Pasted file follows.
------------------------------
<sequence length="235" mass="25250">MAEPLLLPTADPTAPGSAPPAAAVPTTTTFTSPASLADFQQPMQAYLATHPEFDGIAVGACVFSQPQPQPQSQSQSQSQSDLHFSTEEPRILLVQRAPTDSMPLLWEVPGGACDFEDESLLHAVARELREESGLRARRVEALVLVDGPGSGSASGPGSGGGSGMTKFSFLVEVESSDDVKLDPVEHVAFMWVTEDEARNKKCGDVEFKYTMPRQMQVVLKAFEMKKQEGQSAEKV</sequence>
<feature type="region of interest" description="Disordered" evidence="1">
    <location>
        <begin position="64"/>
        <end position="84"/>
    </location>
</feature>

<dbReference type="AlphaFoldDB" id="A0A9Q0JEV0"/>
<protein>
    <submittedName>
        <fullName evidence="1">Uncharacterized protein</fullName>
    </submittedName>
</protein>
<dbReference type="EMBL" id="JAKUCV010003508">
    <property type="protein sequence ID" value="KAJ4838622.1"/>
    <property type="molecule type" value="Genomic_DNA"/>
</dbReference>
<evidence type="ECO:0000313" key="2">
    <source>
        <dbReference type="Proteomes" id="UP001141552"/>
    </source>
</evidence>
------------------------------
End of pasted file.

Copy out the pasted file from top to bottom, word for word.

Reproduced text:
<sequence length="235" mass="25250">MAEPLLLPTADPTAPGSAPPAAAVPTTTTFTSPASLADFQQPMQAYLATHPEFDGIAVGACVFSQPQPQPQSQSQSQSQSDLHFSTEEPRILLVQRAPTDSMPLLWEVPGGACDFEDESLLHAVARELREESGLRARRVEALVLVDGPGSGSASGPGSGGGSGMTKFSFLVEVESSDDVKLDPVEHVAFMWVTEDEARNKKCGDVEFKYTMPRQMQVVLKAFEMKKQEGQSAEKV</sequence>
<feature type="region of interest" description="Disordered" evidence="1">
    <location>
        <begin position="64"/>
        <end position="84"/>
    </location>
</feature>

<dbReference type="AlphaFoldDB" id="A0A9Q0JEV0"/>
<protein>
    <submittedName>
        <fullName evidence="1">Uncharacterized protein</fullName>
    </submittedName>
</protein>
<dbReference type="EMBL" id="JAKUCV010003508">
    <property type="protein sequence ID" value="KAJ4838622.1"/>
    <property type="molecule type" value="Genomic_DNA"/>
</dbReference>
<evidence type="ECO:0000313" key="2">
    <source>
        <dbReference type="Proteomes" id="UP001141552"/>
    </source>
</evidence>